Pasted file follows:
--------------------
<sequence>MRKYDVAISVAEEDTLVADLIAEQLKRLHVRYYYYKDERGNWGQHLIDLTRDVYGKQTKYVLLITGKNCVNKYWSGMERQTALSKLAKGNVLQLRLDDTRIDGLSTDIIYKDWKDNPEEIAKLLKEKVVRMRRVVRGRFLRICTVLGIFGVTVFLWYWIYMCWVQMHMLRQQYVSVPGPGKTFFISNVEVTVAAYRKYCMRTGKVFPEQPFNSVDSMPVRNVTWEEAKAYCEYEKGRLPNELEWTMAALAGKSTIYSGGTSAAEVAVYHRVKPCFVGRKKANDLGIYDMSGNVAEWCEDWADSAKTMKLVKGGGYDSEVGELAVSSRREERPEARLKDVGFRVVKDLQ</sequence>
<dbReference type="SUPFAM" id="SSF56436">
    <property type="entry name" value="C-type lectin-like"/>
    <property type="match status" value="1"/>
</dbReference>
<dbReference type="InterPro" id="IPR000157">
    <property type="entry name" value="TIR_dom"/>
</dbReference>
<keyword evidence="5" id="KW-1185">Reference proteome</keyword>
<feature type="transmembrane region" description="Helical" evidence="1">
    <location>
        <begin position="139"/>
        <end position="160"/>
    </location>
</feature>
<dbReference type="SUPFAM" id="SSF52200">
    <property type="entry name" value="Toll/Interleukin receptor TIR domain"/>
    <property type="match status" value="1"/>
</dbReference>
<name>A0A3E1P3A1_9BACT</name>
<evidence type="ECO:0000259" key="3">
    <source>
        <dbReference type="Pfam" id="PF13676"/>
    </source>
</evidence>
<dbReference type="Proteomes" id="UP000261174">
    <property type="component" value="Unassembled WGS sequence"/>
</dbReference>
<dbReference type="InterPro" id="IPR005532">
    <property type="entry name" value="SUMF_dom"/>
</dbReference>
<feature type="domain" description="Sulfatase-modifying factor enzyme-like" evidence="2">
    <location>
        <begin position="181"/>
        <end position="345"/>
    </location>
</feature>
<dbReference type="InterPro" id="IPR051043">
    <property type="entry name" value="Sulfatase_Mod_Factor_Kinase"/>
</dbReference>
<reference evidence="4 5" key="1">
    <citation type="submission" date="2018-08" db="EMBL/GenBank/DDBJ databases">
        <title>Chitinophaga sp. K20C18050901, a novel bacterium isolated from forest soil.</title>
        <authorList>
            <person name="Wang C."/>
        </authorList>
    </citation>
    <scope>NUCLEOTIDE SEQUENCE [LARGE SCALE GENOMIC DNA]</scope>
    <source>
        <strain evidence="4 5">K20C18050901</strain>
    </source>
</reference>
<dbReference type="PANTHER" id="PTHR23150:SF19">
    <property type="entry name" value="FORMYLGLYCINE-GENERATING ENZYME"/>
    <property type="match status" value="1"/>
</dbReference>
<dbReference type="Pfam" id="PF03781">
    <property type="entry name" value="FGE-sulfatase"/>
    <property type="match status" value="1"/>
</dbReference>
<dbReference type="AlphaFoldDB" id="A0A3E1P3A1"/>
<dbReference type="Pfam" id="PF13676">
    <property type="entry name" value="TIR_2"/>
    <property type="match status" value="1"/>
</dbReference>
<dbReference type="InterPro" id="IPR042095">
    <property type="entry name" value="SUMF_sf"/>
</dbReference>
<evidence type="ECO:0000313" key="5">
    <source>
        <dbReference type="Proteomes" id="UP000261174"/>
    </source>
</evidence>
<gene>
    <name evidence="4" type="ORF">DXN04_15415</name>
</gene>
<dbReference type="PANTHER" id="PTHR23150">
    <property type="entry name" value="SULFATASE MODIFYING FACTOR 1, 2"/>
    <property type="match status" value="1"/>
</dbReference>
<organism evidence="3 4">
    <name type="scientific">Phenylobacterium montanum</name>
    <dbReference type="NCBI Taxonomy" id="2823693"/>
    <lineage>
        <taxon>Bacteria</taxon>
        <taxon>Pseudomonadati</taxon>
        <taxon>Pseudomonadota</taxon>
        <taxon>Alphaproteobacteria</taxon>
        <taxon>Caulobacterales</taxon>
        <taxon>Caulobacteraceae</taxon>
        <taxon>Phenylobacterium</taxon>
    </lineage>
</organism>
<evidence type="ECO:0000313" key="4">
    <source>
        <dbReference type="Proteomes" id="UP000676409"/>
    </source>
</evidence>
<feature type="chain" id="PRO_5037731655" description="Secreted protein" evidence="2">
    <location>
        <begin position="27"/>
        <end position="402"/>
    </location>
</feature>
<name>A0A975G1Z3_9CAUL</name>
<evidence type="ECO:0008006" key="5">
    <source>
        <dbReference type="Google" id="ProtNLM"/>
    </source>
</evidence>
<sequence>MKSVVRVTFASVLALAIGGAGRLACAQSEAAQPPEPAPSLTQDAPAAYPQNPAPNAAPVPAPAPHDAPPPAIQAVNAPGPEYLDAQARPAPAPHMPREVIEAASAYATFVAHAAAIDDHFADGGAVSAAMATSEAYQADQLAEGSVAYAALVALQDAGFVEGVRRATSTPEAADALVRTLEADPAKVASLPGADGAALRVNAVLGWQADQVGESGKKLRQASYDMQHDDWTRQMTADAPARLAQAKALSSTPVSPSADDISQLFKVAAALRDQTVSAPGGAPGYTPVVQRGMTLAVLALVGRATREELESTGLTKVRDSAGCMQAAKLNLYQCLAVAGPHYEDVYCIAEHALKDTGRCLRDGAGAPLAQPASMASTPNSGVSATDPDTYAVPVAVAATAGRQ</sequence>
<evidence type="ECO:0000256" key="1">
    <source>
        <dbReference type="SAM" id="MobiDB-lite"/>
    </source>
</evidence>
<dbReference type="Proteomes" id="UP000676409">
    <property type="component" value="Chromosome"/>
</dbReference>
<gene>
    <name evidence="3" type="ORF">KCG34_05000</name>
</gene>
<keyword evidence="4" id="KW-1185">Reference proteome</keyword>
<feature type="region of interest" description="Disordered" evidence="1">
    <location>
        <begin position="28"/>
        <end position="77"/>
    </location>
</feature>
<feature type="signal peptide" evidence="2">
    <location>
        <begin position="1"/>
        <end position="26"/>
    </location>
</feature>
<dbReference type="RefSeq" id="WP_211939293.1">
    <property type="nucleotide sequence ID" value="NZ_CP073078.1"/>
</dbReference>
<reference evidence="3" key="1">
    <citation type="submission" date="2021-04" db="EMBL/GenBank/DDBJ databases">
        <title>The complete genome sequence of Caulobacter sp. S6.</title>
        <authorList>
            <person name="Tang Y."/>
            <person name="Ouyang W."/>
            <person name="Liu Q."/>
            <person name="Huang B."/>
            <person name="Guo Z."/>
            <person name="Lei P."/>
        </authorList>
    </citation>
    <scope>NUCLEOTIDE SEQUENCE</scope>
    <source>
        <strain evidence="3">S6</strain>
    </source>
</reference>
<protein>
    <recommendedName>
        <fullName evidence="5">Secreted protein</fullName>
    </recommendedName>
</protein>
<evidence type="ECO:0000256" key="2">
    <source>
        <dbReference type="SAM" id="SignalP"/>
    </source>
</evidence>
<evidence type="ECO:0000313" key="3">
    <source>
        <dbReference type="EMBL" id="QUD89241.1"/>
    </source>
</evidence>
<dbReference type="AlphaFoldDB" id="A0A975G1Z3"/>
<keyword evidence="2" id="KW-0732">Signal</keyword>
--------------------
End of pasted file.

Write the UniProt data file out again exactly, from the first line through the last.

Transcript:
<sequence>MRKYDVAISVAEEDTLVADLIAEQLKRLHVRYYYYKDERGNWGQHLIDLTRDVYGKQTKYVLLITGKNCVNKYWSGMERQTALSKLAKGNVLQLRLDDTRIDGLSTDIIYKDWKDNPEEIAKLLKEKVVRMRRVVRGRFLRICTVLGIFGVTVFLWYWIYMCWVQMHMLRQQYVSVPGPGKTFFISNVEVTVAAYRKYCMRTGKVFPEQPFNSVDSMPVRNVTWEEAKAYCEYEKGRLPNELEWTMAALAGKSTIYSGGTSAAEVAVYHRVKPCFVGRKKANDLGIYDMSGNVAEWCEDWADSAKTMKLVKGGGYDSEVGELAVSSRREERPEARLKDVGFRVVKDLQ</sequence>
<dbReference type="SUPFAM" id="SSF56436">
    <property type="entry name" value="C-type lectin-like"/>
    <property type="match status" value="1"/>
</dbReference>
<dbReference type="InterPro" id="IPR000157">
    <property type="entry name" value="TIR_dom"/>
</dbReference>
<keyword evidence="5" id="KW-1185">Reference proteome</keyword>
<feature type="transmembrane region" description="Helical" evidence="1">
    <location>
        <begin position="139"/>
        <end position="160"/>
    </location>
</feature>
<dbReference type="SUPFAM" id="SSF52200">
    <property type="entry name" value="Toll/Interleukin receptor TIR domain"/>
    <property type="match status" value="1"/>
</dbReference>
<name>A0A3E1P3A1_9BACT</name>
<evidence type="ECO:0000259" key="3">
    <source>
        <dbReference type="Pfam" id="PF13676"/>
    </source>
</evidence>
<dbReference type="Proteomes" id="UP000261174">
    <property type="component" value="Unassembled WGS sequence"/>
</dbReference>
<dbReference type="InterPro" id="IPR005532">
    <property type="entry name" value="SUMF_dom"/>
</dbReference>
<feature type="domain" description="Sulfatase-modifying factor enzyme-like" evidence="2">
    <location>
        <begin position="181"/>
        <end position="345"/>
    </location>
</feature>
<dbReference type="InterPro" id="IPR051043">
    <property type="entry name" value="Sulfatase_Mod_Factor_Kinase"/>
</dbReference>
<reference evidence="4 5" key="1">
    <citation type="submission" date="2018-08" db="EMBL/GenBank/DDBJ databases">
        <title>Chitinophaga sp. K20C18050901, a novel bacterium isolated from forest soil.</title>
        <authorList>
            <person name="Wang C."/>
        </authorList>
    </citation>
    <scope>NUCLEOTIDE SEQUENCE [LARGE SCALE GENOMIC DNA]</scope>
    <source>
        <strain evidence="4 5">K20C18050901</strain>
    </source>
</reference>
<dbReference type="PANTHER" id="PTHR23150:SF19">
    <property type="entry name" value="FORMYLGLYCINE-GENERATING ENZYME"/>
    <property type="match status" value="1"/>
</dbReference>
<dbReference type="Pfam" id="PF03781">
    <property type="entry name" value="FGE-sulfatase"/>
    <property type="match status" value="1"/>
</dbReference>
<dbReference type="AlphaFoldDB" id="A0A3E1P3A1"/>
<dbReference type="Pfam" id="PF13676">
    <property type="entry name" value="TIR_2"/>
    <property type="match status" value="1"/>
</dbReference>
<dbReference type="InterPro" id="IPR042095">
    <property type="entry name" value="SUMF_sf"/>
</dbReference>
<evidence type="ECO:0000313" key="5">
    <source>
        <dbReference type="Proteomes" id="UP000261174"/>
    </source>
</evidence>
<gene>
    <name evidence="4" type="ORF">DXN04_15415</name>
</gene>
<dbReference type="PANTHER" id="PTHR23150">
    <property type="entry name" value="SULFATASE MODIFYING FACTOR 1, 2"/>
    <property type="match status" value="1"/>
</dbReference>
<organism evidence="3 4">
    <name type="scientific">Phenylobacterium montanum</name>
    <dbReference type="NCBI Taxonomy" id="2823693"/>
    <lineage>
        <taxon>Bacteria</taxon>
        <taxon>Pseudomonadati</taxon>
        <taxon>Pseudomonadota</taxon>
        <taxon>Alphaproteobacteria</taxon>
        <taxon>Caulobacterales</taxon>
        <taxon>Caulobacteraceae</taxon>
        <taxon>Phenylobacterium</taxon>
    </lineage>
</organism>
<evidence type="ECO:0000313" key="4">
    <source>
        <dbReference type="Proteomes" id="UP000676409"/>
    </source>
</evidence>
<feature type="chain" id="PRO_5037731655" description="Secreted protein" evidence="2">
    <location>
        <begin position="27"/>
        <end position="402"/>
    </location>
</feature>
<name>A0A975G1Z3_9CAUL</name>
<evidence type="ECO:0008006" key="5">
    <source>
        <dbReference type="Google" id="ProtNLM"/>
    </source>
</evidence>
<sequence>MKSVVRVTFASVLALAIGGAGRLACAQSEAAQPPEPAPSLTQDAPAAYPQNPAPNAAPVPAPAPHDAPPPAIQAVNAPGPEYLDAQARPAPAPHMPREVIEAASAYATFVAHAAAIDDHFADGGAVSAAMATSEAYQADQLAEGSVAYAALVALQDAGFVEGVRRATSTPEAADALVRTLEADPAKVASLPGADGAALRVNAVLGWQADQVGESGKKLRQASYDMQHDDWTRQMTADAPARLAQAKALSSTPVSPSADDISQLFKVAAALRDQTVSAPGGAPGYTPVVQRGMTLAVLALVGRATREELESTGLTKVRDSAGCMQAAKLNLYQCLAVAGPHYEDVYCIAEHALKDTGRCLRDGAGAPLAQPASMASTPNSGVSATDPDTYAVPVAVAATAGRQ</sequence>
<evidence type="ECO:0000256" key="1">
    <source>
        <dbReference type="SAM" id="MobiDB-lite"/>
    </source>
</evidence>
<dbReference type="Proteomes" id="UP000676409">
    <property type="component" value="Chromosome"/>
</dbReference>
<gene>
    <name evidence="3" type="ORF">KCG34_05000</name>
</gene>
<keyword evidence="4" id="KW-1185">Reference proteome</keyword>
<feature type="region of interest" description="Disordered" evidence="1">
    <location>
        <begin position="28"/>
        <end position="77"/>
    </location>
</feature>
<feature type="signal peptide" evidence="2">
    <location>
        <begin position="1"/>
        <end position="26"/>
    </location>
</feature>
<dbReference type="RefSeq" id="WP_211939293.1">
    <property type="nucleotide sequence ID" value="NZ_CP073078.1"/>
</dbReference>
<reference evidence="3" key="1">
    <citation type="submission" date="2021-04" db="EMBL/GenBank/DDBJ databases">
        <title>The complete genome sequence of Caulobacter sp. S6.</title>
        <authorList>
            <person name="Tang Y."/>
            <person name="Ouyang W."/>
            <person name="Liu Q."/>
            <person name="Huang B."/>
            <person name="Guo Z."/>
            <person name="Lei P."/>
        </authorList>
    </citation>
    <scope>NUCLEOTIDE SEQUENCE</scope>
    <source>
        <strain evidence="3">S6</strain>
    </source>
</reference>
<protein>
    <recommendedName>
        <fullName evidence="5">Secreted protein</fullName>
    </recommendedName>
</protein>
<evidence type="ECO:0000256" key="2">
    <source>
        <dbReference type="SAM" id="SignalP"/>
    </source>
</evidence>
<evidence type="ECO:0000313" key="3">
    <source>
        <dbReference type="EMBL" id="QUD89241.1"/>
    </source>
</evidence>
<dbReference type="AlphaFoldDB" id="A0A975G1Z3"/>
<keyword evidence="2" id="KW-0732">Signal</keyword>